Twelve years ago, Democrat Bob Holden won the 2000 Missouri governor's race and immediately got clobbered.
Jobs and industry were abandoning the state. Tax collections lagged almost 50 percent behind what had been projected when the budgets were drawn up. Mr. Holden responded with a call for 18 percent cuts in most agency budgets.
The bleeding continued. Mr. Holden kept cutting budgets. He was succeeded in 2005 by Republican Matt Blunt. He, too, had to cut budgets and declined to run for a second term. In 2008, Democrat Jay Nixon was elected and he's had to cut budgets every year, too. In his current "balanced budget without a single tax increase" re-election campaign, he's been trying to make lemonade out of it.
"We're doing things differently here in Missouri," he said on primary night. "And you know what? It's working."
No, it's not.
The Missouri Budget Project, a think tank, last week published a report called "Cutting to the Chase: What Multi-Year Budget Reductions Mean for Missourians." It reviews the cumulative effects of 12 years of declining state revenues.
The Missouri Budget Project leans to the left, but its numbers don't. There is no such thing as liberal math. Instead, the report is an indictment of Democrats and Republicans alike who, for 12 years, have been doing the same thing over and over again and expecting different results.
In fact, the decline goes back more than 12 years. "Historical data indicates that Missouri's state general revenue spending, as a percent of the economy, is lower today than it was in 1981," the report says. The general revenue fund won't recover its pre-recession purchasing power until 2029.
Some key findings:
—The school foundation formula, used to calculate the state's annual obligation to school districts, is $336 million below its statutorily required level. Missouri ranks 47th among 50 states in percentage of state aid to school districts. There are fewer teachers, fewer school buses, and there is 60 percent less money for Parents as Teachers.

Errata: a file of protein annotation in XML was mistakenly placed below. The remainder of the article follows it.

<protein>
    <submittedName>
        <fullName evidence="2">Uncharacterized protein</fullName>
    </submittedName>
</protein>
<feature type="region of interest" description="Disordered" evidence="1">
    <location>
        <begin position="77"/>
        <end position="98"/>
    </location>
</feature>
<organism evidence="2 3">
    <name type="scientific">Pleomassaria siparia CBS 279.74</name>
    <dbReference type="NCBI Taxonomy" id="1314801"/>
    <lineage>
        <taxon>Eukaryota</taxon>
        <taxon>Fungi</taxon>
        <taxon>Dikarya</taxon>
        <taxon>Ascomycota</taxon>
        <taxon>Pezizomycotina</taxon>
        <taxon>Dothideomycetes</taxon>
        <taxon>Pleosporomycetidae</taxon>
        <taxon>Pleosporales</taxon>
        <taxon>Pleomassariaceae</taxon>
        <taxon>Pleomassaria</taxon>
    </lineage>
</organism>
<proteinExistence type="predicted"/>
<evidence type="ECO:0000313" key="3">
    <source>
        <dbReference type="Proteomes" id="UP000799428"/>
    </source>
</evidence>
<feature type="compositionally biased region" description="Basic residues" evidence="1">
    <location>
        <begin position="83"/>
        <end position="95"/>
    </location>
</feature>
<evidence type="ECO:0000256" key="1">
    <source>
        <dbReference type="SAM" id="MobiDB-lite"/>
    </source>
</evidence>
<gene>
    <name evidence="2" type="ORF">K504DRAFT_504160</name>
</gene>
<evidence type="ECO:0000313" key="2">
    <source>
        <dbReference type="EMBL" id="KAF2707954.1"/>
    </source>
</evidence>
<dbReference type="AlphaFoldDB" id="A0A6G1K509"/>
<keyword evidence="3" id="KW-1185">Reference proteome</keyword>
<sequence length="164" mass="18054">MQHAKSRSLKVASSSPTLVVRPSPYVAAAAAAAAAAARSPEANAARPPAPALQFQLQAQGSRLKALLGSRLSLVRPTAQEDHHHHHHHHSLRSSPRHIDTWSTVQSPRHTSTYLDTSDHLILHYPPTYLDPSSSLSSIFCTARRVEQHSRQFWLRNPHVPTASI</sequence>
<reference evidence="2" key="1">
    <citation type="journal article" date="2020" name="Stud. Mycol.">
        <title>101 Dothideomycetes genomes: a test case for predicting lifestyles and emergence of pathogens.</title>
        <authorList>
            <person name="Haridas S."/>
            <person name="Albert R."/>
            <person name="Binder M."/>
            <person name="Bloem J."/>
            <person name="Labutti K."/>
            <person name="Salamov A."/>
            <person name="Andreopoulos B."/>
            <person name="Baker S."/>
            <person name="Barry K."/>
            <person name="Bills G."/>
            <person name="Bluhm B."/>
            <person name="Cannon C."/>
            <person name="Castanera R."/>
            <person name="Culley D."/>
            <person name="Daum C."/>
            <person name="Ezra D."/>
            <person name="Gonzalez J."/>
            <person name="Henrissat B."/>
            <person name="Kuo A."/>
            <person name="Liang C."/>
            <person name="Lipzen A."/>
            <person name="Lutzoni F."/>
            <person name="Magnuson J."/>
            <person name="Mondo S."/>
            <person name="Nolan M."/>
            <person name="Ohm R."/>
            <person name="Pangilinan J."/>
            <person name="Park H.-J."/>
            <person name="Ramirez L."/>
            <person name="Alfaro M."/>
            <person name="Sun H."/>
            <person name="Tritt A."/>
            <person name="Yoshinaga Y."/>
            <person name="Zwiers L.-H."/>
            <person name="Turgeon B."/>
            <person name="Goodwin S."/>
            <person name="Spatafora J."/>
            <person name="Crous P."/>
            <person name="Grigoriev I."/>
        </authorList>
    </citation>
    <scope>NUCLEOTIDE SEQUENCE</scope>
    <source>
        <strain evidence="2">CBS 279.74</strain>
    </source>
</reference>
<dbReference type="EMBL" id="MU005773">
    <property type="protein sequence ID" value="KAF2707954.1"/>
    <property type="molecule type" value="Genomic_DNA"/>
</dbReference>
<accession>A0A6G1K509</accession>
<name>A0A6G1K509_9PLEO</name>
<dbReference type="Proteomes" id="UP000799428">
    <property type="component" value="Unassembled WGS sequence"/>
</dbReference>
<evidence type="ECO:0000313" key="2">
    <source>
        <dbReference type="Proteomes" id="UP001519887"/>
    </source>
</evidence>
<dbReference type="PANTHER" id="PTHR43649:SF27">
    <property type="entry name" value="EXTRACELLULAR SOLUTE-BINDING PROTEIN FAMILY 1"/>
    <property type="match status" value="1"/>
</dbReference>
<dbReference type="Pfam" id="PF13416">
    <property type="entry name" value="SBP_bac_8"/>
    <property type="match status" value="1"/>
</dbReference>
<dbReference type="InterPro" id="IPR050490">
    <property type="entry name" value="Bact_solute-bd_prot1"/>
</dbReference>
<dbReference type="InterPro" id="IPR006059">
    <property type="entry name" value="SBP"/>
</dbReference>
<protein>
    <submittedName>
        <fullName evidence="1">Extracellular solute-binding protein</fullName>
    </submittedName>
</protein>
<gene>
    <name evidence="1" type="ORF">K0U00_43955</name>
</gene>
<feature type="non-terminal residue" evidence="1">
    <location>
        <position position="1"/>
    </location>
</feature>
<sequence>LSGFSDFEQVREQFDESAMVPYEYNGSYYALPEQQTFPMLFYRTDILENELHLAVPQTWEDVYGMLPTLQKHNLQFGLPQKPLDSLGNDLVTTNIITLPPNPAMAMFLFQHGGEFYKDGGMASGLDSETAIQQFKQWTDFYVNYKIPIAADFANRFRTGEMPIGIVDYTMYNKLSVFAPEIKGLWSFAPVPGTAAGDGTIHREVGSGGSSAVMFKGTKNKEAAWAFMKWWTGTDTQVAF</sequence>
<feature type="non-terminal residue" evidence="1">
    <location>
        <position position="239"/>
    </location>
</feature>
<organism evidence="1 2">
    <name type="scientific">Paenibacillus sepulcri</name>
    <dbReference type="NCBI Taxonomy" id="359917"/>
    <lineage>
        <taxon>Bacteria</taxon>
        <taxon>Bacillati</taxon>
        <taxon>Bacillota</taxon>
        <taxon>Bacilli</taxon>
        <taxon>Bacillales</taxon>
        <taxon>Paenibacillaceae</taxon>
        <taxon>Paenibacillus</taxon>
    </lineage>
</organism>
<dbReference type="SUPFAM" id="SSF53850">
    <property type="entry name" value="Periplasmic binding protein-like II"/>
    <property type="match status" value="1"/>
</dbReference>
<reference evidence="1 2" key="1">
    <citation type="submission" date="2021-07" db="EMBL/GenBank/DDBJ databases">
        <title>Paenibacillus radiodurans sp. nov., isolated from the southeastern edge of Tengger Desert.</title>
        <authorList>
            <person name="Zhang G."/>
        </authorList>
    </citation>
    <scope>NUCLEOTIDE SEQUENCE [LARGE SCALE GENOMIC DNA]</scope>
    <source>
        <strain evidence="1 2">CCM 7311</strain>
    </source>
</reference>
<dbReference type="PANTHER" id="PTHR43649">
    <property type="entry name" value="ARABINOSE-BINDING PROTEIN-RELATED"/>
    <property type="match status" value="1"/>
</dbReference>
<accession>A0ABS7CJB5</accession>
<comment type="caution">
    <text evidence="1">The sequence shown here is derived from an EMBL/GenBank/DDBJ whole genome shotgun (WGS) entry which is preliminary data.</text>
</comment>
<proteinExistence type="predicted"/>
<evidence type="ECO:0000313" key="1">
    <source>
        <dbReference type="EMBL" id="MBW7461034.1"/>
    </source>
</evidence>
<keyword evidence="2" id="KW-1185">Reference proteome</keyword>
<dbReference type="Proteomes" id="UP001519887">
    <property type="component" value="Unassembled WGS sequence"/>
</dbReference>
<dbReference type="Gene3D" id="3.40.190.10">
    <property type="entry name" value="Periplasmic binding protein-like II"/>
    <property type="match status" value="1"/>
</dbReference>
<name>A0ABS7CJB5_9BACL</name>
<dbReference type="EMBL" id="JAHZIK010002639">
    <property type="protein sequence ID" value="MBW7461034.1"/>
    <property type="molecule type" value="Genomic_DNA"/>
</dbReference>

—Missouri ranks 44th among the 50 states in state aid to higher education. In-state tuition to public four-year universities has nearly doubled in the last decade, to an average of $7,033 a year. The 10-year decline in state support is 27 percent.
—State support for community health centers has declined by two-thirds. Medicare eligibility has been cut from 100 percent of federal poverty level to 18 percent of federal poverty level. Nearly one in four Missourians has no access to primary health care.
—Only one in five Missourians with mental health needs gets services.
Many conservatives will no doubt hail these developments. But even if you think poor people deserve lousy educations and health care, consider the business ramifications.
"Economic development, more than ever, depends on a talented workforce," reports the Missouri Chamber of Commerce and Industry.
A task force appointed by Mr. Nixon recommended in 2010 that the state develop a 21st-century work force for businesses in advanced manufacturing, energy solutions, biosciences, health science and services, information technology and other knowledge-based industries.
If Mr. Nixon, his Republican challenger Dave Spence and Missouri legislators think that budget cuts and slogans are the way to prosperity, there's 12 years of evidence that say they're wrong. Who wants to invest in a state that won't invest in itself? It's time to try something different.
Copyright St. Louis Post-Dispatch. Reprinted with permission. Questions? Contact Opinion editor Elizabeth Conner.